A Small Group of Mortgage Lenders Survived Rate Hikes—Now They Face the Double-Edged Sword of A.I.

Two years of high rates have upended the mortgage ecosystem. A.I. is going to change it even more.

Freddie Mac data show that total mortgage originations more than halved between 2021 and 2023. J. David Ake/Getty Images

To paraphrase the opening line of Charles Dickens’ Tale of Two Cities, right now it’s both the best of times and the worst of times for independent mortgage banks (IMBs), or non-bank lenders. On the one hand, A.I. is beginning to reshape the contours of the entire mortgage ecosystem; new technologies are creating opportunities to streamline and drive efficiencies across the origination, underwriting and servicing sectors of the industry in ways that would have been almost unimaginable just a few years back. On the other hand, this new milieu of stubbornly high post-pandemic interest rates is putting the squeeze on nearly everyone. The Federal Reserve’s rate hikes are upending the playing field, pushing many IMBs out of business while driving a wave of consolidation among those who remain and are struggling to stay afloat. 

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As with any period of major tumult, there are always those who manage to navigate turbulent waters with the finesse of a seasoned surfer. In the mortgage arena, a select few major non-bank lenders are emerging as formidable players, adeptly maneuvering through this pair of industry disruptions. These entities are not only weathering the storm but are also strengthening their positions and capturing significant market share amidst the chaos.

Mortgage origination and refinancing have plummeted since rate hikes

The Fed’s decision to begin raising interest rates in 2022 for the first time in more than five years to combat post-pandemic inflation cascaded directly into consumer financial products; from credit cards to auto finance, almost no corner of credit markets has been left unscathed by the Fed policy making. And among the areas most profoundly affected by these rate increases has been the housing sector.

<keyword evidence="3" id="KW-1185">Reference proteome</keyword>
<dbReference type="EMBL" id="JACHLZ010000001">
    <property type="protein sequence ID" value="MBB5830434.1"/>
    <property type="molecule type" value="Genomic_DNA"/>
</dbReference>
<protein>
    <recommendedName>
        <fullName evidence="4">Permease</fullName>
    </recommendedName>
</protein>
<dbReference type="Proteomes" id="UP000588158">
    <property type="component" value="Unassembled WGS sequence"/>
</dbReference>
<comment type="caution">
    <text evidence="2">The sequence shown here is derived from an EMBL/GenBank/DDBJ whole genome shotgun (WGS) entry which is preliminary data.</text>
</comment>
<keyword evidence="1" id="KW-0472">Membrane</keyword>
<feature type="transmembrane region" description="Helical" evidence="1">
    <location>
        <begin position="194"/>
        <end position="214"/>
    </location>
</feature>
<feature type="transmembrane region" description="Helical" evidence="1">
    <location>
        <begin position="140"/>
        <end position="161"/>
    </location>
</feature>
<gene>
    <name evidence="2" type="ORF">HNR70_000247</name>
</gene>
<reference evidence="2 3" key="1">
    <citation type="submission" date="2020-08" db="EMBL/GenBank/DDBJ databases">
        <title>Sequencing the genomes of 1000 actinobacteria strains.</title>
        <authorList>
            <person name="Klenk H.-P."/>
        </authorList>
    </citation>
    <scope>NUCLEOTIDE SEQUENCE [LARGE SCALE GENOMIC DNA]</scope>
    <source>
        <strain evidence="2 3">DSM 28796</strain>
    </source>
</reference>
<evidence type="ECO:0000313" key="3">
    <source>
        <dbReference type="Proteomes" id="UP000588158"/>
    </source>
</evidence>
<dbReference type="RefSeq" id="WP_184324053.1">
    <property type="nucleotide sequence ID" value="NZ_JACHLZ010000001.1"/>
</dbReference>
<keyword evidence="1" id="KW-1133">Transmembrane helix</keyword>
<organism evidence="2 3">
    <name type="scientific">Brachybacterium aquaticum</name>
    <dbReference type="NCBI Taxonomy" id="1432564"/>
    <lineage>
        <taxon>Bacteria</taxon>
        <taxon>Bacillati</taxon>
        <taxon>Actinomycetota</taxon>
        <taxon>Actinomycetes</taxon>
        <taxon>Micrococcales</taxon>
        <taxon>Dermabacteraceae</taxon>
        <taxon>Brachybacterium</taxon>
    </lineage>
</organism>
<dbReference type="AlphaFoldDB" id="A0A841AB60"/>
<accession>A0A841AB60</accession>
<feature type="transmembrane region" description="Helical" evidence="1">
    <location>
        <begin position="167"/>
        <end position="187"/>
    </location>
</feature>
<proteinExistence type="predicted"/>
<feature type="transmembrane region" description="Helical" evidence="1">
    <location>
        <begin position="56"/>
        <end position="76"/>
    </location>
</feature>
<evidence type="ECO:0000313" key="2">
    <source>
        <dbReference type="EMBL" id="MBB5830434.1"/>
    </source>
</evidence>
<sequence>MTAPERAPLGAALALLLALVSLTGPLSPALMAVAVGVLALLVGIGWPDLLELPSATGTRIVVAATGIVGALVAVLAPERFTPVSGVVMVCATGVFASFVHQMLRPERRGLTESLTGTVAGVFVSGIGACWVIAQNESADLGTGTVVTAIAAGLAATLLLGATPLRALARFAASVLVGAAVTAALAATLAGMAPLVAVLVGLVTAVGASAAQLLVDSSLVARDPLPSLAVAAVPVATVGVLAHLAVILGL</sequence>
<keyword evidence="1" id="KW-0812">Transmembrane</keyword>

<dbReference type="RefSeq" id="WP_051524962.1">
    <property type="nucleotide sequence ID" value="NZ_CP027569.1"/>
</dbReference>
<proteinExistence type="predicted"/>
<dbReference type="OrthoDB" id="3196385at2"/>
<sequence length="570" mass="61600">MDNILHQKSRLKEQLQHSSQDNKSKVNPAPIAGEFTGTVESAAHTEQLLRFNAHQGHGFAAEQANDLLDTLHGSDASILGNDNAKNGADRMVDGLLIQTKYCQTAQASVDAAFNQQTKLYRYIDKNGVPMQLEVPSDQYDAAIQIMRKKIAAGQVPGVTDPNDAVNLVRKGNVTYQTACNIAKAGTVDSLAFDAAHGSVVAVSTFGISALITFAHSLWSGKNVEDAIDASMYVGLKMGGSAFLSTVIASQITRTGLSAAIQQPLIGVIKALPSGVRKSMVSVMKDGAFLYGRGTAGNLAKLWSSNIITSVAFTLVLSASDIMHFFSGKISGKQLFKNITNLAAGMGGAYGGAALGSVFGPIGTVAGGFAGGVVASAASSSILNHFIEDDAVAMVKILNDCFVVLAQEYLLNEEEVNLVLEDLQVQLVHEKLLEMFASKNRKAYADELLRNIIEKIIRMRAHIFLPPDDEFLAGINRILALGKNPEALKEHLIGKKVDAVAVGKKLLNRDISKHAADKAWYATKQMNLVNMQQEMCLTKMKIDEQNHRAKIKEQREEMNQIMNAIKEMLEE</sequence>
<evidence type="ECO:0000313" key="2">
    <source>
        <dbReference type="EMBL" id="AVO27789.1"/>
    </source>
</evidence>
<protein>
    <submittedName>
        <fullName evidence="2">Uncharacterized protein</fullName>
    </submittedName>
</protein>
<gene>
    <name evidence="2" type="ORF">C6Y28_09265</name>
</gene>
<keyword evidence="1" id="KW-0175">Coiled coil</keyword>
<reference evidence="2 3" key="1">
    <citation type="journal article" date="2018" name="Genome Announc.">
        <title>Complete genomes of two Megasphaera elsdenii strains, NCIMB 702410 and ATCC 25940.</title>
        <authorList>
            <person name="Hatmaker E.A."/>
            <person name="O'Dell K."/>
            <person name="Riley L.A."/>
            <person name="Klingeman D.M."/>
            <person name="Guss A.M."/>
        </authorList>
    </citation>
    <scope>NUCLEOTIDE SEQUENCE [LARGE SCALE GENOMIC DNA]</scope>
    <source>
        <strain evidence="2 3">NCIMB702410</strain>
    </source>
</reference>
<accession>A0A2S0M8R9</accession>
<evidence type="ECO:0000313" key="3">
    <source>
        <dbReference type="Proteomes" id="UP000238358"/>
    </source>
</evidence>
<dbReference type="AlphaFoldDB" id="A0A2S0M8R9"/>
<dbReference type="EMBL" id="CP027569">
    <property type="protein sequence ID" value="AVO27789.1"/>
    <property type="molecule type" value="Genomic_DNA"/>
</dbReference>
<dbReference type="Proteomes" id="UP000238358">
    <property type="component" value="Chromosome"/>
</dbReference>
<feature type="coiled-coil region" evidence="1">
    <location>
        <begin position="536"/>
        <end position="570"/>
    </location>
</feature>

To put it in perspective, the average retail mortgage rate jumped from around 3 percent in early 2020 to over 7 percent in mid-2024. According to the Mortgage Bankers Association, mortgage applications as of June decreased by nearly 15 percent year-over-year, and over 30 percent since the Fed first started raising rates to combat inflation in 2022, highlighting the significant elasticity between higher rates and market activity. Data released from federally-backed lender Freddie Mac showed that total mortgage originations more than halved from $4.8 trillion in 2021—before the first rate increase took effect—to less than $2 trillion in 2023. And the refinancing segment of the mortgage market has all but vanished, dropping from $2.8 trillion in 2021 to just $310 billion in 2023, a nearly 90 percent fall-off. 

Another impact of higher rates is an increase in the number of buyers who are foregoing mortgage financing altogether, instead opting to pay cash. As of late 2023, about one in three homebuyers were paying cash for their home purchases, a marked increase over 2022 figures. At the top end of the market, the numbers are even higher as the percentage of homebuyers who pay cash is nearing 50 percent, according to data from Redfin – levels that haven’t been seen in over a decade. 

IMBs, which at its peak represented over 60 percent of all mortgage originations, have been the most brutally impacted by all these changes in consumer behavior. Unlike traditional banks such as USBank or Citibank, IMBs can’t accept deposits and must fund mortgages through wholesale credit markets or by selling loans to investors. Given their focus on mortgage and specialization in originations, nonbanks are inherently susceptible to market fluctuations – a vulnerability that has proven especially problematic since the Fed began raising rates, which in turn has forced IMBs to pass on their increased borrowing costs to consumers.